The above snippet of Telegraf configuration instantiates a client subscribed to sensors/# (any topic with parent sensors). If you’re familiar with Input Plugins like SNMP or parsers like JSON_v2 (going over this next if not!), you’ll recognize the nested TOML table defined by [[inputs.mqtt_consumer.topic_parsing]]. There can be any number of these but we only need one. In this table, you tell Telegraf which topics to match on and — with the information that follows — you will parse those topics as their messages arrive.  Following that is where you tell Telegraf what to make a measurement, tag/s, and/or Field/s.  In this case, we are only pulling out the Measurement and a single tag (there isn’t much information to be parsed, after all). No Field present…but that won’t always be the case.

We use the syntax measurement/_ in a pair of quotes to telegraph (pun intended) to Telegraf which segments of the topic name will be parsed into what LP elements. Keys map to their respective indexed (by segment) value in the topic, and underscores map to segments that are not relevant to that Line Protocol element (placeholders).

In the example configuration above, we tell telegraf that the first segment will be our measurement and the second (last) segment will be a tag with key sensor_id. The actual information in that segment will be populated as the value of that tag key. If we want to now take out the default topic tag, we can include a topic_tag = "" parameter in the config and get this output:

mqtt_consumer,sensor_id=00191 value=10.0 <timestamp>

Modifications like this matter at scale and with more complicated topics and payloads. It also improves analytics experience downstream…a lot.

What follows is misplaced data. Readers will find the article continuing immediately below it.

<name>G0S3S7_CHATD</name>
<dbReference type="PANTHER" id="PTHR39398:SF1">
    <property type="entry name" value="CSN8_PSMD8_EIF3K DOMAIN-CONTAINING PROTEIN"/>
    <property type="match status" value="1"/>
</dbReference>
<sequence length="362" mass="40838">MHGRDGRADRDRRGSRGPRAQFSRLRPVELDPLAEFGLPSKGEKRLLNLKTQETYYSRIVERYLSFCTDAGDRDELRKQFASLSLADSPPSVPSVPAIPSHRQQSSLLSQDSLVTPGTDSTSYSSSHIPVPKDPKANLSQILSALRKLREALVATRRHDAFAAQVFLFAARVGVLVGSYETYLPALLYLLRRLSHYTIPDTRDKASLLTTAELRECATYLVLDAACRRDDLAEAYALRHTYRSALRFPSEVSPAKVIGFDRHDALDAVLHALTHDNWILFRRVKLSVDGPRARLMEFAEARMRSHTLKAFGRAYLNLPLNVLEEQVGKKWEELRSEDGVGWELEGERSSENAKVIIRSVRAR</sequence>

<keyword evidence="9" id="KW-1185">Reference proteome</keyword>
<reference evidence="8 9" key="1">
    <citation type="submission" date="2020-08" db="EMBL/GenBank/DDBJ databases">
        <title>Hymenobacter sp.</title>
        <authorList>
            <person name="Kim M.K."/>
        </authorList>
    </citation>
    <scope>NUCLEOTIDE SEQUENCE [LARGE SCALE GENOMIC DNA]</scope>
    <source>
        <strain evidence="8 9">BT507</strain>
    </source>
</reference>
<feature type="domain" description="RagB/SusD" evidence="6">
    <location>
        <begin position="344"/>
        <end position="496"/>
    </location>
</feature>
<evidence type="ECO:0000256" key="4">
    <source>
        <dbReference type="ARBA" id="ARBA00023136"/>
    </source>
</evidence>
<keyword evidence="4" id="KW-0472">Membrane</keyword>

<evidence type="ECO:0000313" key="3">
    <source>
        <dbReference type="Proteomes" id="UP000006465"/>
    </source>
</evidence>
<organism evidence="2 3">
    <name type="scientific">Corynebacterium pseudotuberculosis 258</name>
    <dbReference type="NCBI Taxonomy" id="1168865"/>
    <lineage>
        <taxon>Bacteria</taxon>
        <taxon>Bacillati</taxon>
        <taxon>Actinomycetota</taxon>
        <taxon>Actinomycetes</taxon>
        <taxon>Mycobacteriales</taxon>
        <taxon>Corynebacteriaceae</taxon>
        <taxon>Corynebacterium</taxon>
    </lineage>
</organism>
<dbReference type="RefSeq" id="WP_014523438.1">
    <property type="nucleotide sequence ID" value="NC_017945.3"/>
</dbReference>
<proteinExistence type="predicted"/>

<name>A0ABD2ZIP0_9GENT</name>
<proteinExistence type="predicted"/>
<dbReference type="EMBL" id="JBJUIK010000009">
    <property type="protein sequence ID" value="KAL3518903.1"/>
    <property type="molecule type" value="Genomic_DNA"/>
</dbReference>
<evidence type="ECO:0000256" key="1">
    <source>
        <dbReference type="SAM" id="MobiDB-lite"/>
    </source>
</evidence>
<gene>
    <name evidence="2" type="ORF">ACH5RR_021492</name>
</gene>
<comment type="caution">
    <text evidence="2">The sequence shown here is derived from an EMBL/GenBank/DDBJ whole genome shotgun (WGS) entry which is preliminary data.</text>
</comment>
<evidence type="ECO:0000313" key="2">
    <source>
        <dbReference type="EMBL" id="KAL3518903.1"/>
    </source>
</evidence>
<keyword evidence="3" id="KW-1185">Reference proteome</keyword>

Quick note: it’s a best (not necessary) practice to have field names contain useful information so “value” is not ideal. To fix this, you can simply use the Pivot Processor (out of scope for this post).  

Anyway, speaking of more complicated topics and payloads, let’s look at two more quick brief examples:

Topic: detroit/0f801/42.33/-83.04/front_left/09fse21/rpm
Message: 846

We want our LP output to have all this information in it. The first segment is the city (site) this vehicle belongs to. The second is the vehicle’s ID. Third is the latitude at that given sample time. Fourth is the longitude, fifth is location of tire on the vehicle, sixth is the tire’s ID, and last is the rpm of that tire. All potentially important information!

I won’t go into reasoning for what segments should which LP elements — for that, you can refer to the blog post I linked at the top. For this example, we’ll be generic with the measurement and let Telegraf name it. Our measurement will be mqtt_consumer (Telegraf can rename this in other plugins if necessary). Every string will be a tag and every numerical element will be a Field. Ultimately, we want our resulting LP to look like:

mqtt_consumer,site=detroit,vehicle_id=0f801,tire_id=09fse21 lat=42.33,lon=-83.04,rpm=846 <timestamp>

The following relevant [[inputs.mqtt_consumer]] configuration will get us there:

...snipped...
    [[inputs.mqtt_consumer.topic_parsing]]
        topic = “+/+/+/+/+/+/+”  # all topics with 7 segments
        tags = “site/vehicle_id/_/_/orientation/tire_id/_”
        fields = “_/_/_/_/_/_/rpm”

There you have it — a concise configuration for pulling topic-encoded information into Line Protocol records from every single topic that follows a 7-segment structure!

Payload parsing!

Parser Plugins are not new to Telegraf and neither is specifically JSON parsing but I feel the MQTT consumption topic deserves a drill-down into JSON parsing. First, note that Telegraf offers a list of other parsers as well. Parsers are invoked inside of plugins with the data_format parameter. They are configured slightly differently as their respective formats vary in semantics. For this post, we will focus on JSON parsing.

JSON parsing in Telegraf has been around a long time, but it was revamped in a new version a few releases ago. Just try to throw at it some JSON it can’t parse!

Before I dive in here, if you want a thorough walkthrough of this upgraded parser, this blog post by the Telegraf Product Manager, Samantha Wang, is fantastic. Additionally, if you prefer to parse in the Python dialect, there is another way I wrote about here.